German Spies in Maine
The Hancock woman who spotted two German spies in 1944 has died. Mary Forni saw the two suspicious characters shortly after they rowed ashore from a U-boat.
"They just weren’t like normal Mainers in November," Forni told the BDN. "You just never saw anybody walking without boots when it was snowy like that. It’s a wonder I didn’t stop and offer them a ride."MaineToday.com has a good piece from 2003 about the events.
But Forni didn’t offer them a ride. Instead, she called a friend, the wife of Deputy Sheriff Dana Hodgkins. Forni later was questioned by investigators about the incident as was Hodgkins’ 17-year-old son, Harvard, who also reported seeing the spies.
On Jan. 2, 1945, then-FBI director J. Edgar Hoover announced the capture of the two spies in New York City. [Link]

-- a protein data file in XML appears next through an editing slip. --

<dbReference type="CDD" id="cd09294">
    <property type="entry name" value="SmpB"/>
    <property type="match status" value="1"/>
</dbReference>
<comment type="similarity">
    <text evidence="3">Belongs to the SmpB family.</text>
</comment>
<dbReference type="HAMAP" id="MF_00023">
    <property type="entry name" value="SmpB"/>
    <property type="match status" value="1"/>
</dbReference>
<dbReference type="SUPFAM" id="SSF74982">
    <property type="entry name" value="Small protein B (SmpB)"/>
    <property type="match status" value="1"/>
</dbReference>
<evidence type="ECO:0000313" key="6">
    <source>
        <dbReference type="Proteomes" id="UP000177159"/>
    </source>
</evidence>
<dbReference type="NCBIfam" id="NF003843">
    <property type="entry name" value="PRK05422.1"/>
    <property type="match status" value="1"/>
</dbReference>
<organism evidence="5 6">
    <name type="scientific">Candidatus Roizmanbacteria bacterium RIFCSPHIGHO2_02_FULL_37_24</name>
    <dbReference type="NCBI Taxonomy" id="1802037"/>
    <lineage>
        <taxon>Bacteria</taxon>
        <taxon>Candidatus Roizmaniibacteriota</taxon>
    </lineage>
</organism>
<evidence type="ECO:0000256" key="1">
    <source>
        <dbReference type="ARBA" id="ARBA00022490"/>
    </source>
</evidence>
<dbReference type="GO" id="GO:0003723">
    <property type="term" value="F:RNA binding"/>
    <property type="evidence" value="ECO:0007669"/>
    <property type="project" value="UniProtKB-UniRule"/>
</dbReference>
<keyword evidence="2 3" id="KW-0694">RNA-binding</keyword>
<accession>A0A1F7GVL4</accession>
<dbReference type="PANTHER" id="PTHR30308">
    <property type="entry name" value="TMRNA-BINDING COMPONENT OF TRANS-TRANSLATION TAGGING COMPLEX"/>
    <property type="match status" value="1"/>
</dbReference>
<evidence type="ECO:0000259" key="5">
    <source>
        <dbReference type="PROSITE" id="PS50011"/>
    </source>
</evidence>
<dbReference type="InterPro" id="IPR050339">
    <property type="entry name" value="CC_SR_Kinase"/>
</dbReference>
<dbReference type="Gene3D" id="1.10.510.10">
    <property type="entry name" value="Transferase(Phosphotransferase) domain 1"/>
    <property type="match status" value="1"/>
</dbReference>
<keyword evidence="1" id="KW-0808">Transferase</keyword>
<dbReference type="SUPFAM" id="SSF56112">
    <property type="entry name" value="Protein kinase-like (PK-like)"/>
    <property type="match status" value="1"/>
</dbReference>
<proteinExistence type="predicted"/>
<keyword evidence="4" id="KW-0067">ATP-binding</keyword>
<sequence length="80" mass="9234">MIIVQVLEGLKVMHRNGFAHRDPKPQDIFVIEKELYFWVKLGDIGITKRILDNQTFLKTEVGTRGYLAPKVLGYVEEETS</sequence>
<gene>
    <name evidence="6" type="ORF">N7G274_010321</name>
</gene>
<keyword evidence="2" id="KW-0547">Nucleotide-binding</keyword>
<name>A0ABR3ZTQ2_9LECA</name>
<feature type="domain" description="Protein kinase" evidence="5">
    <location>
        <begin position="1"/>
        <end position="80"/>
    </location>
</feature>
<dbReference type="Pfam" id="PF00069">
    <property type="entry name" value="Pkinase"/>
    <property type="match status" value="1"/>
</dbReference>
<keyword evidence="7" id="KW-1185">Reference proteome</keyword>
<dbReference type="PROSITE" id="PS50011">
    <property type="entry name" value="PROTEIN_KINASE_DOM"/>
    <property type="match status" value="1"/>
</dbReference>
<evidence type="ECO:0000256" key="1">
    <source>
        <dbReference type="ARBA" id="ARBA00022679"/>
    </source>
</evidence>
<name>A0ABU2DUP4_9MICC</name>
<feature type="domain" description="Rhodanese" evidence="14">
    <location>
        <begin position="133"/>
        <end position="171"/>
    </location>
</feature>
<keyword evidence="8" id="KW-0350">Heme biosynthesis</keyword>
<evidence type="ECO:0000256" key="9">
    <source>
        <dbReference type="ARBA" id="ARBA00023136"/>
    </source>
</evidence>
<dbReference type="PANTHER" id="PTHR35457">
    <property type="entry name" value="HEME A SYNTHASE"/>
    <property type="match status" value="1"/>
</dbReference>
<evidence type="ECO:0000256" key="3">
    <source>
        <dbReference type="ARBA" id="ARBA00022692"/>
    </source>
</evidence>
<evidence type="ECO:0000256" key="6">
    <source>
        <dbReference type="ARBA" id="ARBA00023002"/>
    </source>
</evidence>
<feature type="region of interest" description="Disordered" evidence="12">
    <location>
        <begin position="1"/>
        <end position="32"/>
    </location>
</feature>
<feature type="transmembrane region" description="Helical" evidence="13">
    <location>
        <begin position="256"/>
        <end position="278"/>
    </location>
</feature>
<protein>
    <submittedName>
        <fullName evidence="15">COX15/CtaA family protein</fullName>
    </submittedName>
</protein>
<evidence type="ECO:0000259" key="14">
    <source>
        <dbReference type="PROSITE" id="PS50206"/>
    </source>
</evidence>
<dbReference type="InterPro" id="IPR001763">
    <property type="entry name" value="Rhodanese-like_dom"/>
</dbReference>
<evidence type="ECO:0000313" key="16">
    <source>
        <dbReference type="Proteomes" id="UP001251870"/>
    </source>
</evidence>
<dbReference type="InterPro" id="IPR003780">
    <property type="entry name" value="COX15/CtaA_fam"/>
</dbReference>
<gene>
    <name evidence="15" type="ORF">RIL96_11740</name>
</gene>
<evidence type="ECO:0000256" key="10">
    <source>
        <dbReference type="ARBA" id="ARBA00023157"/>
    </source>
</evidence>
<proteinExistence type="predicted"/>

In Maine, the small, sandy beach on which the two men landed is one of only two locations in the United States where German spies gained entry into the country during the war, according to Earle G. Shettleworth Jr., director of the Maine Historic Preservation Commission.The Nazi Spy Landing Site is located on the west shore of Crabtree Neck at Sunset Ledge Cove, Hancock Point.
The site's listing on the National Register recognizes its importance as a historical site worth preserving, Shettleworth said. [Link]